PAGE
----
North American Breeding Cooperative

ABC is a cooperative breeding program run by Bob and Marina Phillips that shares breeding stock with other Assistance Dogs International (ADI) accredited schools to improve dog’s genetics and health which then leads to higher quality service dogs.

Rita and Guinness

Puppy raisers in our Puget Sound satellite region have welcomed male lab puppies Guinness and Gunther, and female lab golden cross Poppy, into

Cory and Gunther

their homes through ABC from Joys of Living Assistance Dogs and Summit Assistance Dogs. We also have female lab puppy, Joy, being raised in our Fresno satellite region thanks to ABC.


Seattle / Puget Sound

The old adage, “all good things take time,” proves itself to be true again. It has now been more than a year since Dogs for Better Lives launched our Seattle Area Field Office. We started the summer of 2019 off with multiple events in hopes of getting DBL’s name out there and finding committed volunteers interested in puppy raising. We didn’t have much luck. Until all at once we did!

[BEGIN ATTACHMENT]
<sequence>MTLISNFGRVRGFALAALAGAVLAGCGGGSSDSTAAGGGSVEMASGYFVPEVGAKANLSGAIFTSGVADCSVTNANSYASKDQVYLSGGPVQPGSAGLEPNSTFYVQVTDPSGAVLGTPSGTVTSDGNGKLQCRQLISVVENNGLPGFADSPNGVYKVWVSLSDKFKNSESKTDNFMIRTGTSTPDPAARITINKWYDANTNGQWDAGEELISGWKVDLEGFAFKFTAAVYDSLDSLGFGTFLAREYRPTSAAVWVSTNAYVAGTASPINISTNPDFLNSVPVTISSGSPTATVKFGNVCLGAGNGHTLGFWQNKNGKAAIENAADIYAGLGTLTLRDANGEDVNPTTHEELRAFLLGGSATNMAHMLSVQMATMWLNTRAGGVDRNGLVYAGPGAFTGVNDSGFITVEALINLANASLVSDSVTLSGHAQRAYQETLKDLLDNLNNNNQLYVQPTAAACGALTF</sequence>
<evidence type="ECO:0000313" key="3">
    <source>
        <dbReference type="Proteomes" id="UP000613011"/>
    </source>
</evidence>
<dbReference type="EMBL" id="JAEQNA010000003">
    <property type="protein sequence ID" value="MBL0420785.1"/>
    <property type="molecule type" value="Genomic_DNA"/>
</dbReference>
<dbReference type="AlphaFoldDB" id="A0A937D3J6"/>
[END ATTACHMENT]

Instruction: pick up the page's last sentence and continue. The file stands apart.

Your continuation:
By spring of 2020 we had our first puppies and puppy raisers on the ground in Seattle and the surrounding area. Due to COVID-19 restrictions, we had to get creative with our training

Puppy Raiser Rita with Guinness and Jess practicing Leave-It

All this hard work and creativity is paying off as all the puppies are doing very well. As of August 2020, our Seattle Area field office has 6 puppy raisers: three with puppies from Assistance Dogs International’s ABC Breeding Co-op, one from a private breeder, and two from DBL’s E litter.

Puppy Raiser Corey with Gunther and Jess practicing Polite Greetings


Maintaining the Mission

Dogs for Better Lives has welcomed our third purpose-bred litter into the world: Litter E! This was a long-awaited and a very exciting moment for us. We watched Pepper grow from a very smart and sweet puppy, who then blossomed into a wonderful and attentive mother.